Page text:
“I don’t ever, ever, want to see you doing such a horrible thing again.” She grabbed the toys from Jeremy’s hands and quitted his room. Jeremy and Doug settled on a safe game of jacks to avoid the Palmer boys being sent home. None of the four understood why today was so different but they didn't want to disrupt it either. Brian read the latest Superman comic book. Sue sat on the bed, making up stories to which no one listened. It was a perfect Sunday afternoon.
A knock fell on the door. Mr. Turner entered. “Boys, your mom is here.”
Brian and Doug made their way slowly downstairs, praying Mr. Turner had given their mom a good report. Before they hit the bottom step, their mother grabbed them in a strong embrace. Suddenly aware of her impulsive show of affection, she straightened and offered her gratitude to the Turners.  She instructed the boys to do the same. Mr. Turner asked after their radio and canned goods. Mrs. Palmer simply nodded. Mrs. Turner offered to watch the boys any time Mrs. Palmer needed and Mr. Turner didn't correct her. Doug and Brian could barely conceal their excitement. Their mother promised a better life in California. Maybe she was right after all.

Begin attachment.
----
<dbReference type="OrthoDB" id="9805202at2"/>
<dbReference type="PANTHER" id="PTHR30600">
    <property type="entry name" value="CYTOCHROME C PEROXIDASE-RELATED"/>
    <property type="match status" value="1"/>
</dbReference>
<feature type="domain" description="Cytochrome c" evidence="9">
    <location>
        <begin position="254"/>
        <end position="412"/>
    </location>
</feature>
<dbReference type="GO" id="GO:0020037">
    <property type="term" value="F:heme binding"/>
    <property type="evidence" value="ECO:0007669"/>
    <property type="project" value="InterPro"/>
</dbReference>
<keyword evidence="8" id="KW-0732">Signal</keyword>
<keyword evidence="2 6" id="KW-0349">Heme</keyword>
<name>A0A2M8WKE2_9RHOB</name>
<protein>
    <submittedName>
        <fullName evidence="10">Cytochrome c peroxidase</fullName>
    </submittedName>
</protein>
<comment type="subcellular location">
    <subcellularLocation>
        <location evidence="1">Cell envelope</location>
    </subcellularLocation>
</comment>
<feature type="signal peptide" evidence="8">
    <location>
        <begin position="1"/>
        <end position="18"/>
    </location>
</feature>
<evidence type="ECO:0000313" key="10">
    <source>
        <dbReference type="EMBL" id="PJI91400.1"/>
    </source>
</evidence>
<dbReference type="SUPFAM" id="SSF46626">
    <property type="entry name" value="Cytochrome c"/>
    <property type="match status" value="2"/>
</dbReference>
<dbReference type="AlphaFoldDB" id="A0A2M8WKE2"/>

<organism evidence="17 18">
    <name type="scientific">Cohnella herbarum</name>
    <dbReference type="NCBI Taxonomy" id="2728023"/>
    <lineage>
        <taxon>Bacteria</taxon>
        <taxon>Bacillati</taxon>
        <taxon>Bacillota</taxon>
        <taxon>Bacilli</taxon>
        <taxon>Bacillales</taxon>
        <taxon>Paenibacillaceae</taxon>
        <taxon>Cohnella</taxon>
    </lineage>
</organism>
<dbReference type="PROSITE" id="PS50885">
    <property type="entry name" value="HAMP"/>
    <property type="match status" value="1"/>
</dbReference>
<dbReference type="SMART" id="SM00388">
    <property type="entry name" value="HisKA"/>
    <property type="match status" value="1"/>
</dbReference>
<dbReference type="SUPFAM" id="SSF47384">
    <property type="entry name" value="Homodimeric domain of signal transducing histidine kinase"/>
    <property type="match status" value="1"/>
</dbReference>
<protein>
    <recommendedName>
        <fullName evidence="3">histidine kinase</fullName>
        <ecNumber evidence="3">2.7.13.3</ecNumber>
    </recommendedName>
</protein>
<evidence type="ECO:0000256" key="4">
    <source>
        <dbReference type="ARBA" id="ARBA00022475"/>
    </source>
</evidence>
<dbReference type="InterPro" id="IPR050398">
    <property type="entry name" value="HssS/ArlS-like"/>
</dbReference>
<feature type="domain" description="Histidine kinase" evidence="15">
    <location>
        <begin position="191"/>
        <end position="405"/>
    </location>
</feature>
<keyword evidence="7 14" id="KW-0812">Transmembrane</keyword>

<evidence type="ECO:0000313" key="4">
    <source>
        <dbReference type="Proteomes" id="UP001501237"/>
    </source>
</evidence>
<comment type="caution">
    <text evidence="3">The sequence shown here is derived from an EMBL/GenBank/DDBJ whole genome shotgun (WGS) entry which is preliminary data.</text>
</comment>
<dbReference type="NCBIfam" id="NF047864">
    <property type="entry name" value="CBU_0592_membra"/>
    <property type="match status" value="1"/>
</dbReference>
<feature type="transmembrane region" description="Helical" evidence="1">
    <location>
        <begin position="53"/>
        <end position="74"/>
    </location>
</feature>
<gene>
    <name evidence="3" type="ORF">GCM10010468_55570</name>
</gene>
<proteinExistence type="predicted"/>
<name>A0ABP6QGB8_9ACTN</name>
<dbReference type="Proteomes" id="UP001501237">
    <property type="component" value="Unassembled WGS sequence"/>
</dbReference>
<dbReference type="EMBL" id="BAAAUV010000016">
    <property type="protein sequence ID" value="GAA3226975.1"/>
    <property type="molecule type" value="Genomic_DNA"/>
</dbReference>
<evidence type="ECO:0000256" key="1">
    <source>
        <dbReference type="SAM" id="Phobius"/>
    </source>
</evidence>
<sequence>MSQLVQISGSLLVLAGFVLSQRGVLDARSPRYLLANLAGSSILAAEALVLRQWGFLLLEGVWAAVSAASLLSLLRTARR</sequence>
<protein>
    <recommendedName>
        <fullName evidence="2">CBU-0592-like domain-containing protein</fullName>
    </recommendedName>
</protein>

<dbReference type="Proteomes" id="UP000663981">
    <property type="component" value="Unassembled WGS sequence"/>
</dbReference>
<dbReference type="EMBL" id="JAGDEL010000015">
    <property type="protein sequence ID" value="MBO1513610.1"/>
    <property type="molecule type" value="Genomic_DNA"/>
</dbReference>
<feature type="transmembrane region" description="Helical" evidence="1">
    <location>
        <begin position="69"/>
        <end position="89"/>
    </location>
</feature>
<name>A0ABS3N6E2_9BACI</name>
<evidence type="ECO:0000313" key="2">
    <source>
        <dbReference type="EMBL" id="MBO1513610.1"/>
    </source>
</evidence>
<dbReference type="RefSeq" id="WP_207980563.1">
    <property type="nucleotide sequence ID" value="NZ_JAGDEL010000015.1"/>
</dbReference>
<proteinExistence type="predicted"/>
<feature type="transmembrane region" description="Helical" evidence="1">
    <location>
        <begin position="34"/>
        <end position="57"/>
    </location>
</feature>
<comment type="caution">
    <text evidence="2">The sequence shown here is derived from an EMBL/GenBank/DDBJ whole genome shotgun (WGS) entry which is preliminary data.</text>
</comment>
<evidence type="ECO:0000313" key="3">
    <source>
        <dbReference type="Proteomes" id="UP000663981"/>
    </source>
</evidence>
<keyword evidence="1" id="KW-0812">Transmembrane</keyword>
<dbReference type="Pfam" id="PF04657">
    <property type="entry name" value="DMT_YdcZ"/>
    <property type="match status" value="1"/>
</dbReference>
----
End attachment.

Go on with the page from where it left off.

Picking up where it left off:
As they left, Mrs. Palmer turned to Mr. Turner and asked with a quiet nervousness, “Will they make it to us, Mr. Turner?  Is that possible?”
“I don’t know, Mrs. Palmer.  I didn't think it possible to have the US Fleet sitting on the ocean floor in Honolulu.”
“God help us.” Mrs. Palmer said, clutching the cross at her throat.
Mrs. Palmer thanked the Turners one last time and walked the boys across the street. Doug turned for a last goodbye. Instead, he waved at Mrs. Drake who stood, staring out her window at nothing wringing a dish towel.